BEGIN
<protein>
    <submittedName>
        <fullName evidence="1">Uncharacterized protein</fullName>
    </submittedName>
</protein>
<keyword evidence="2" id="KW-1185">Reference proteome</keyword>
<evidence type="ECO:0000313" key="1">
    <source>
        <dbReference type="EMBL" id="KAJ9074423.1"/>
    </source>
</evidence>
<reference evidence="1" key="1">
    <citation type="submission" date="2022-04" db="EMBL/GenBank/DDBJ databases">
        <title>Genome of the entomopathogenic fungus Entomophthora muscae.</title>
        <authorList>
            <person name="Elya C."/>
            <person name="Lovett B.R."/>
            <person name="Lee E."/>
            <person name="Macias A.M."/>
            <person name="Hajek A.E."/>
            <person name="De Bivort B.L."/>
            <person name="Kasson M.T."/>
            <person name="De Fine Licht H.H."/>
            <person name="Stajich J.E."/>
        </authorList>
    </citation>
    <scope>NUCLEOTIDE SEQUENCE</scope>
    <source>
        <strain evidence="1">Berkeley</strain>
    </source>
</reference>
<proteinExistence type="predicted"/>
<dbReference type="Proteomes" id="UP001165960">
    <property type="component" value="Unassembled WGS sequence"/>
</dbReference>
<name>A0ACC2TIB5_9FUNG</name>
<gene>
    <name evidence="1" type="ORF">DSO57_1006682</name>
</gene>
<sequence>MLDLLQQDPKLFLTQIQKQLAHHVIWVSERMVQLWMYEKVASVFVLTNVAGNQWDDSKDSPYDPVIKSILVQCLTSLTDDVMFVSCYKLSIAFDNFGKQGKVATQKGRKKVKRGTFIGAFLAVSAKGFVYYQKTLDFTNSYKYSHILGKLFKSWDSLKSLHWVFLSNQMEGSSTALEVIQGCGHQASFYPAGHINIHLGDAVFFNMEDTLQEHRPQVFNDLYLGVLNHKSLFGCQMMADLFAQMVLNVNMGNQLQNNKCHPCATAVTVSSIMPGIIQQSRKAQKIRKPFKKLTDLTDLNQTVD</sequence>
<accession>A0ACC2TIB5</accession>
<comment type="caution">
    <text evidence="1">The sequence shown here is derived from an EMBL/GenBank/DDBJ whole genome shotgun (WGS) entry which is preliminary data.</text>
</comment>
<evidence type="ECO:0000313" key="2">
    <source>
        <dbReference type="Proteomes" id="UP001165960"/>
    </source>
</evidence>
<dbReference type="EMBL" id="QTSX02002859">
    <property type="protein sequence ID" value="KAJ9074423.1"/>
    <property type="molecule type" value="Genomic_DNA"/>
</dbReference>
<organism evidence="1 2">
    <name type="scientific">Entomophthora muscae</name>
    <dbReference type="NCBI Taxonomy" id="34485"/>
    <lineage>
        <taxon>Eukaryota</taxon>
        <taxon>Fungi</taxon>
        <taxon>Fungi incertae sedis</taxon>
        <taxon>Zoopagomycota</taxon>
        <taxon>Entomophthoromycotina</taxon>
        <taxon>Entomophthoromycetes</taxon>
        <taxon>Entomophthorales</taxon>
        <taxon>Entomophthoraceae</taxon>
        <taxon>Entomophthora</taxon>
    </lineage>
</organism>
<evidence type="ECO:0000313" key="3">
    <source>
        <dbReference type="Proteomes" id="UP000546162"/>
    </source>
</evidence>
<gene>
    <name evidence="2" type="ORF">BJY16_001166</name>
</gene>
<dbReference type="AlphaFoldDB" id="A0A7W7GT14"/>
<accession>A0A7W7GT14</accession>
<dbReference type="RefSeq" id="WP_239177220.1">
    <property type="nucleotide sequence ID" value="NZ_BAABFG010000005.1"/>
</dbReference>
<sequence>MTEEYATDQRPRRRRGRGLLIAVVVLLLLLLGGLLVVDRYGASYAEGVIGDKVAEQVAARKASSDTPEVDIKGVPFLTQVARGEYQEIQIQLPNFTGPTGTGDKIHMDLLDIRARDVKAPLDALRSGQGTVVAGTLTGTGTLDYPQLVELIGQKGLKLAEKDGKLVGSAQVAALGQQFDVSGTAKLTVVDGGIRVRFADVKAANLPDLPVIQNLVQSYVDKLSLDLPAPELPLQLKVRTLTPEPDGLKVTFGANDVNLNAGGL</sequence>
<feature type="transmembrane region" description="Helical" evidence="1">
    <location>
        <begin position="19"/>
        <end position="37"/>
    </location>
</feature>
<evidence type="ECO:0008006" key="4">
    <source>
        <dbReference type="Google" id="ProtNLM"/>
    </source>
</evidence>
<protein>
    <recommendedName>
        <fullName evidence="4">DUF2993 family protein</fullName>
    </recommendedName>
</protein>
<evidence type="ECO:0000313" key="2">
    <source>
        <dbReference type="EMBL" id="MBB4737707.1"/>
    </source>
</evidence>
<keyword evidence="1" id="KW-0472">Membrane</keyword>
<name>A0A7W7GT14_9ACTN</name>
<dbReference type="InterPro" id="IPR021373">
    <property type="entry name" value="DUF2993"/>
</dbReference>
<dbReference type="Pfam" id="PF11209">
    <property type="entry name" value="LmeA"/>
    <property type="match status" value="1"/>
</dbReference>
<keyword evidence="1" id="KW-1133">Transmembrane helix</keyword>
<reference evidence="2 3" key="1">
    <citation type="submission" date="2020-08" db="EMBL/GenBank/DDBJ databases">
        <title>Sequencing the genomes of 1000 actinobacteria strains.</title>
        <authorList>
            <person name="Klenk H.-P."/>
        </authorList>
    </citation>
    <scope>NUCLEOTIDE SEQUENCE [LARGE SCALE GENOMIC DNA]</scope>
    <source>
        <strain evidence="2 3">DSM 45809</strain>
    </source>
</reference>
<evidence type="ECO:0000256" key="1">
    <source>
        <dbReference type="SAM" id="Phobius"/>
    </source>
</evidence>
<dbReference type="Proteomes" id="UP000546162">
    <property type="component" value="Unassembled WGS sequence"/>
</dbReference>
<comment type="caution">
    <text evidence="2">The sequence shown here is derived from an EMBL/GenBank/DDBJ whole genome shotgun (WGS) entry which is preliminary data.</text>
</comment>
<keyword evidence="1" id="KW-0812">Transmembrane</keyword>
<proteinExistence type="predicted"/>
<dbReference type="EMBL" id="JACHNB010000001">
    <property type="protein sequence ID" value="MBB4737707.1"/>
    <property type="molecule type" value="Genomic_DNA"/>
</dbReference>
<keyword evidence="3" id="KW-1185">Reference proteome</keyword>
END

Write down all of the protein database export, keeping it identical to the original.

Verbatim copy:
<protein>
    <submittedName>
        <fullName evidence="1">Uncharacterized protein</fullName>
    </submittedName>
</protein>
<keyword evidence="2" id="KW-1185">Reference proteome</keyword>
<evidence type="ECO:0000313" key="1">
    <source>
        <dbReference type="EMBL" id="KAJ9074423.1"/>
    </source>
</evidence>
<reference evidence="1" key="1">
    <citation type="submission" date="2022-04" db="EMBL/GenBank/DDBJ databases">
        <title>Genome of the entomopathogenic fungus Entomophthora muscae.</title>
        <authorList>
            <person name="Elya C."/>
            <person name="Lovett B.R."/>
            <person name="Lee E."/>
            <person name="Macias A.M."/>
            <person name="Hajek A.E."/>
            <person name="De Bivort B.L."/>
            <person name="Kasson M.T."/>
            <person name="De Fine Licht H.H."/>
            <person name="Stajich J.E."/>
        </authorList>
    </citation>
    <scope>NUCLEOTIDE SEQUENCE</scope>
    <source>
        <strain evidence="1">Berkeley</strain>
    </source>
</reference>
<proteinExistence type="predicted"/>
<dbReference type="Proteomes" id="UP001165960">
    <property type="component" value="Unassembled WGS sequence"/>
</dbReference>
<name>A0ACC2TIB5_9FUNG</name>
<gene>
    <name evidence="1" type="ORF">DSO57_1006682</name>
</gene>
<sequence>MLDLLQQDPKLFLTQIQKQLAHHVIWVSERMVQLWMYEKVASVFVLTNVAGNQWDDSKDSPYDPVIKSILVQCLTSLTDDVMFVSCYKLSIAFDNFGKQGKVATQKGRKKVKRGTFIGAFLAVSAKGFVYYQKTLDFTNSYKYSHILGKLFKSWDSLKSLHWVFLSNQMEGSSTALEVIQGCGHQASFYPAGHINIHLGDAVFFNMEDTLQEHRPQVFNDLYLGVLNHKSLFGCQMMADLFAQMVLNVNMGNQLQNNKCHPCATAVTVSSIMPGIIQQSRKAQKIRKPFKKLTDLTDLNQTVD</sequence>
<accession>A0ACC2TIB5</accession>
<comment type="caution">
    <text evidence="1">The sequence shown here is derived from an EMBL/GenBank/DDBJ whole genome shotgun (WGS) entry which is preliminary data.</text>
</comment>
<evidence type="ECO:0000313" key="2">
    <source>
        <dbReference type="Proteomes" id="UP001165960"/>
    </source>
</evidence>
<dbReference type="EMBL" id="QTSX02002859">
    <property type="protein sequence ID" value="KAJ9074423.1"/>
    <property type="molecule type" value="Genomic_DNA"/>
</dbReference>
<organism evidence="1 2">
    <name type="scientific">Entomophthora muscae</name>
    <dbReference type="NCBI Taxonomy" id="34485"/>
    <lineage>
        <taxon>Eukaryota</taxon>
        <taxon>Fungi</taxon>
        <taxon>Fungi incertae sedis</taxon>
        <taxon>Zoopagomycota</taxon>
        <taxon>Entomophthoromycotina</taxon>
        <taxon>Entomophthoromycetes</taxon>
        <taxon>Entomophthorales</taxon>
        <taxon>Entomophthoraceae</taxon>
        <taxon>Entomophthora</taxon>
    </lineage>
</organism>
<evidence type="ECO:0000313" key="3">
    <source>
        <dbReference type="Proteomes" id="UP000546162"/>
    </source>
</evidence>
<gene>
    <name evidence="2" type="ORF">BJY16_001166</name>
</gene>
<dbReference type="AlphaFoldDB" id="A0A7W7GT14"/>
<accession>A0A7W7GT14</accession>
<dbReference type="RefSeq" id="WP_239177220.1">
    <property type="nucleotide sequence ID" value="NZ_BAABFG010000005.1"/>
</dbReference>
<sequence>MTEEYATDQRPRRRRGRGLLIAVVVLLLLLLGGLLVVDRYGASYAEGVIGDKVAEQVAARKASSDTPEVDIKGVPFLTQVARGEYQEIQIQLPNFTGPTGTGDKIHMDLLDIRARDVKAPLDALRSGQGTVVAGTLTGTGTLDYPQLVELIGQKGLKLAEKDGKLVGSAQVAALGQQFDVSGTAKLTVVDGGIRVRFADVKAANLPDLPVIQNLVQSYVDKLSLDLPAPELPLQLKVRTLTPEPDGLKVTFGANDVNLNAGGL</sequence>
<feature type="transmembrane region" description="Helical" evidence="1">
    <location>
        <begin position="19"/>
        <end position="37"/>
    </location>
</feature>
<evidence type="ECO:0008006" key="4">
    <source>
        <dbReference type="Google" id="ProtNLM"/>
    </source>
</evidence>
<protein>
    <recommendedName>
        <fullName evidence="4">DUF2993 family protein</fullName>
    </recommendedName>
</protein>
<evidence type="ECO:0000313" key="2">
    <source>
        <dbReference type="EMBL" id="MBB4737707.1"/>
    </source>
</evidence>
<keyword evidence="1" id="KW-0472">Membrane</keyword>
<name>A0A7W7GT14_9ACTN</name>
<dbReference type="InterPro" id="IPR021373">
    <property type="entry name" value="DUF2993"/>
</dbReference>
<dbReference type="Pfam" id="PF11209">
    <property type="entry name" value="LmeA"/>
    <property type="match status" value="1"/>
</dbReference>
<keyword evidence="1" id="KW-1133">Transmembrane helix</keyword>
<reference evidence="2 3" key="1">
    <citation type="submission" date="2020-08" db="EMBL/GenBank/DDBJ databases">
        <title>Sequencing the genomes of 1000 actinobacteria strains.</title>
        <authorList>
            <person name="Klenk H.-P."/>
        </authorList>
    </citation>
    <scope>NUCLEOTIDE SEQUENCE [LARGE SCALE GENOMIC DNA]</scope>
    <source>
        <strain evidence="2 3">DSM 45809</strain>
    </source>
</reference>
<evidence type="ECO:0000256" key="1">
    <source>
        <dbReference type="SAM" id="Phobius"/>
    </source>
</evidence>
<dbReference type="Proteomes" id="UP000546162">
    <property type="component" value="Unassembled WGS sequence"/>
</dbReference>
<comment type="caution">
    <text evidence="2">The sequence shown here is derived from an EMBL/GenBank/DDBJ whole genome shotgun (WGS) entry which is preliminary data.</text>
</comment>
<keyword evidence="1" id="KW-0812">Transmembrane</keyword>
<proteinExistence type="predicted"/>
<dbReference type="EMBL" id="JACHNB010000001">
    <property type="protein sequence ID" value="MBB4737707.1"/>
    <property type="molecule type" value="Genomic_DNA"/>
</dbReference>
<keyword evidence="3" id="KW-1185">Reference proteome</keyword>